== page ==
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For decades, Pa. school board candidates have been able to run in both parties. But as races get more partisan, some lawmakers want to change that.
photo by TYGER WILLIAMS / Philadelphia Inquirer
by Kate Huangpu of Spotlight PA
HARRISBURG — When Devon Taliaferro first ran for school board in Pittsburgh Public Schools, she filed as a Democrat.
She’s a registered member of the party and considers herself a progressive on issues like policing and school safety, attempts to ban books, and LGBTQ rights.
This year she’s running to keep the seat and will face a Democratic opponent during the May 16 primary. So she made a strategic decision: To increase her chances of making it to the November general election, she filed to run as a Republican too.
“It doesn’t change my stance on things,” said Taliaferro. “I’m not going to stand down from those parts of my platform.”
Pennsylvania is one of nine states that has closed primaries, meaning only registered Democrats and Republicans can vote for candidates during partisan spring elections. School board elections are one of the few races in which candidates can appear on both parties’ ballots, a move known as cross-filing.
Many education advocates say this system decreases partisanship because it allows voters to focus on candidates rather than political affiliations.
But the practice has also been criticized by some Democrats and Republicans for decades as confusing for voters. Some state lawmakers who want to eliminate cross-filing argue that partisan affiliations indicate candidates’ values, information that is especially important in small local elections with limited media coverage.
Lawmakers and advocates on various sides of education debates say the long-standing issue has grown more urgent as school board races have become a national flashpoint in recent years.
Susan Spicka, who heads the advocacy group Education Voters of PA, is one of the people concerned about that politicization. She pointed to one Bucks County district in which the current board banned books and said she’s worried that limiting cross-filing for school board races would allow increasingly extreme candidates to win primaries.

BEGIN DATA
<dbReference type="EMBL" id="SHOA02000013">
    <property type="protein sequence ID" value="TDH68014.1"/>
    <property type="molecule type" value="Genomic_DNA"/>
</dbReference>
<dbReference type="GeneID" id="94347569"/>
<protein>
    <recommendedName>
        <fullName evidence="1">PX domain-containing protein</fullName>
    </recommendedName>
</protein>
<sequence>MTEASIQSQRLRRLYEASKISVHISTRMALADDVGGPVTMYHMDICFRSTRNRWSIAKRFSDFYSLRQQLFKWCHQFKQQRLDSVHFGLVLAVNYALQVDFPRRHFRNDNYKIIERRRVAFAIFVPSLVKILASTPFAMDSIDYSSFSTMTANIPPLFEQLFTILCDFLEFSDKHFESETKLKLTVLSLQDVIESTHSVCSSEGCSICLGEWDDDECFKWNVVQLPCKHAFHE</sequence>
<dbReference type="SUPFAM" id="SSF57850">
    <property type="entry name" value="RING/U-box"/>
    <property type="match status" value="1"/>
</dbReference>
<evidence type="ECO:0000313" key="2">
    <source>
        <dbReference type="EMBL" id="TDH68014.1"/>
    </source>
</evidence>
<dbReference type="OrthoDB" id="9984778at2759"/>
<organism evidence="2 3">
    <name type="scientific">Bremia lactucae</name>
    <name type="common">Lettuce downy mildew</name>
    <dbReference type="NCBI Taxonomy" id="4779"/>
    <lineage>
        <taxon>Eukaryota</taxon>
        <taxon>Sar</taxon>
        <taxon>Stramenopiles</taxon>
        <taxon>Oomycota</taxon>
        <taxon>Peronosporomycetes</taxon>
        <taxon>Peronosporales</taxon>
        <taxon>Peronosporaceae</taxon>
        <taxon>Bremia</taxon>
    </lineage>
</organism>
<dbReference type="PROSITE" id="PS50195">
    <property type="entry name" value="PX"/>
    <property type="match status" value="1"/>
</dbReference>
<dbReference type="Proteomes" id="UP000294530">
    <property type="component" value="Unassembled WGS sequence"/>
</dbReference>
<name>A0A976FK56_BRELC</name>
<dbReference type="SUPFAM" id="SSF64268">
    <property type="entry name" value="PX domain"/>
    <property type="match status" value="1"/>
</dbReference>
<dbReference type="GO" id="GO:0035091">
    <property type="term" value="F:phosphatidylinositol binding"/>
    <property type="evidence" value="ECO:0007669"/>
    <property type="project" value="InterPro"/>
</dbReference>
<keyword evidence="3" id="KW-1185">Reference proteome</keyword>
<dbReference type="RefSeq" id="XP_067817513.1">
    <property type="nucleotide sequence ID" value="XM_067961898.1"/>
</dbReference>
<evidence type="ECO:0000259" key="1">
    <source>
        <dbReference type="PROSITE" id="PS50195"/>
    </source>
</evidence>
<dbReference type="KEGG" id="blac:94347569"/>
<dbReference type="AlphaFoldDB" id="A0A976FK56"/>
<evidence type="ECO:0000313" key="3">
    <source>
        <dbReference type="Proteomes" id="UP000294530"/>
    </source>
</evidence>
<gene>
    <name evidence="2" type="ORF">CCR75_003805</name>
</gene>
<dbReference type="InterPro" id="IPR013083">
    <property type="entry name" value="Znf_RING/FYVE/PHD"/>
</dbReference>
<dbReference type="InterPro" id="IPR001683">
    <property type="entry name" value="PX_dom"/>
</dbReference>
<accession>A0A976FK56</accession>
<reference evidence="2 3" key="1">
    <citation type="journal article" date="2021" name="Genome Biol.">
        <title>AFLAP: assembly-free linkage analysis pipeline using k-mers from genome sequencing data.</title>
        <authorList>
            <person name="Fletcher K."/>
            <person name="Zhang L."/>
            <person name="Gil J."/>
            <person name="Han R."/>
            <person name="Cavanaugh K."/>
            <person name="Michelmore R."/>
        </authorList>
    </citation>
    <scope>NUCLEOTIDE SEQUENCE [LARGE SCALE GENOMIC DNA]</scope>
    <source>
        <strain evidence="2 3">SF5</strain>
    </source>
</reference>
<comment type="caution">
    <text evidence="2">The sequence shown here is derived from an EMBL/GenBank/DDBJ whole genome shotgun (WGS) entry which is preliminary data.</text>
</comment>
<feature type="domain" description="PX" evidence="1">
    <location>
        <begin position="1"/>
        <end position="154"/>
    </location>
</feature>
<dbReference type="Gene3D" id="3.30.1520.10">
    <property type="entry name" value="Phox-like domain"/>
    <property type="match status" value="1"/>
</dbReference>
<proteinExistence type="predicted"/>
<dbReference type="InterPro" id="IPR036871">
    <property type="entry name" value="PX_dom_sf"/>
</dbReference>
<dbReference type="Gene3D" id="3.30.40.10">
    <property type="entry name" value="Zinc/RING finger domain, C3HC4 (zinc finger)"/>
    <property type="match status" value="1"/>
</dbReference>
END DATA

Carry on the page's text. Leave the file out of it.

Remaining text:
“There really hasn’t been a problem [with the current system],” Spicka said. “We should all be deeply suspicious that as this extremist movement is trying to impose an agenda on our school boards, lawmakers are trying to change this system.”
Pennsylvania began allowing school board candidates to cross-file and run in both primaries more than 50 years ago, but in the past decade, lawmakers have repeatedly tried to scrap or modify the statute.
State Rep. Marci Mustello (R., Butler) said cross-filing does voters a disservice. For the second time, she has introduced a bill that would limit school board candidates to filing with a single political party.
“They only need 10 signatures to get on the ballot,” Mustello said of these candidates. “And sometimes you don’t know who these people are. They don’t do mailings, some of them don’t go door to door like other candidates when they’re running for office.”
She noted that school boards are responsible for important policy decisions such as raising property taxes and managing school district budgets.
“People want to go into the ballot box knowing which side people are on and the core beliefs that each party has. I think it’s just less confusing for the voters,” Mustello said.
Mustello’s bill only targets school board races, but cross-filing isn’t limited to these elections. Lower court candidates such as those running for Courts of Common Pleas can also cross-file. In all other elections, candidates must file with only one party.
In general, proposals to get rid of cross-filing haven’t been successful. Most never got a floor vote, and the one that did, in 2018, made it through the state House and then stalled in the state Senate.
Mustello’s latest proposal likely will not go very far.
Her bill is in the lower chamber’s State Government Committee, whose chair, Scott Conklin (D., Centre), told Spotlight PA he has no immediate plans to bring it up for a vote.